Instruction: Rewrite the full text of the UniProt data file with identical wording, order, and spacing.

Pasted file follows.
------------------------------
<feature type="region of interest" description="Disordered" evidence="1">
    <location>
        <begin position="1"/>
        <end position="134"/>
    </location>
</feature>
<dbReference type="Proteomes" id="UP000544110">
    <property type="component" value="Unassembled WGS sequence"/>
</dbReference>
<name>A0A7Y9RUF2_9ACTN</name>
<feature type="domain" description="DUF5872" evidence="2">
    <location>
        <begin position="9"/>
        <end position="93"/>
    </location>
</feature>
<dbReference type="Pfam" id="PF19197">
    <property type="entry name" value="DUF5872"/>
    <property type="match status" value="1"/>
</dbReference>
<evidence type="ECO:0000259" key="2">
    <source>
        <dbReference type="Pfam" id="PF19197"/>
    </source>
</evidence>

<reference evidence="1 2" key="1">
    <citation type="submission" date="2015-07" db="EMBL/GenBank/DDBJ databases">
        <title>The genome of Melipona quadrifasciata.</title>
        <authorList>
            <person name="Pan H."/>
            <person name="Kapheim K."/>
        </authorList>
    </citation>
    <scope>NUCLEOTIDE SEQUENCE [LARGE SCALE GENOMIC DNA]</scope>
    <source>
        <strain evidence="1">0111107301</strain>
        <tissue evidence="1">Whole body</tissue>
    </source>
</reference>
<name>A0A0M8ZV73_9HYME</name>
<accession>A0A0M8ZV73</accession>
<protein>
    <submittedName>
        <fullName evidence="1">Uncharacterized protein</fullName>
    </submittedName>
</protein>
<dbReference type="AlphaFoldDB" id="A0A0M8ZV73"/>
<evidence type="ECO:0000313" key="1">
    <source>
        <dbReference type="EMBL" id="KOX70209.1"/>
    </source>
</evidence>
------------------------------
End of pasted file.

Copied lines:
<feature type="region of interest" description="Disordered" evidence="1">
    <location>
        <begin position="1"/>
        <end position="134"/>
    </location>
</feature>
<dbReference type="Proteomes" id="UP000544110">
    <property type="component" value="Unassembled WGS sequence"/>
</dbReference>
<name>A0A7Y9RUF2_9ACTN</name>
<feature type="domain" description="DUF5872" evidence="2">
    <location>
        <begin position="9"/>
        <end position="93"/>
    </location>
</feature>
<dbReference type="Pfam" id="PF19197">
    <property type="entry name" value="DUF5872"/>
    <property type="match status" value="1"/>
</dbReference>
<evidence type="ECO:0000259" key="2">
    <source>
        <dbReference type="Pfam" id="PF19197"/>
    </source>
</evidence>

<reference evidence="1 2" key="1">
    <citation type="submission" date="2015-07" db="EMBL/GenBank/DDBJ databases">
        <title>The genome of Melipona quadrifasciata.</title>
        <authorList>
            <person name="Pan H."/>
            <person name="Kapheim K."/>
        </authorList>
    </citation>
    <scope>NUCLEOTIDE SEQUENCE [LARGE SCALE GENOMIC DNA]</scope>
    <source>
        <strain evidence="1">0111107301</strain>
        <tissue evidence="1">Whole body</tissue>
    </source>
</reference>
<name>A0A0M8ZV73_9HYME</name>
<accession>A0A0M8ZV73</accession>
<protein>
    <submittedName>
        <fullName evidence="1">Uncharacterized protein</fullName>
    </submittedName>
</protein>
<dbReference type="AlphaFoldDB" id="A0A0M8ZV73"/>
<evidence type="ECO:0000313" key="1">
    <source>
        <dbReference type="EMBL" id="KOX70209.1"/>
    </source>
</evidence>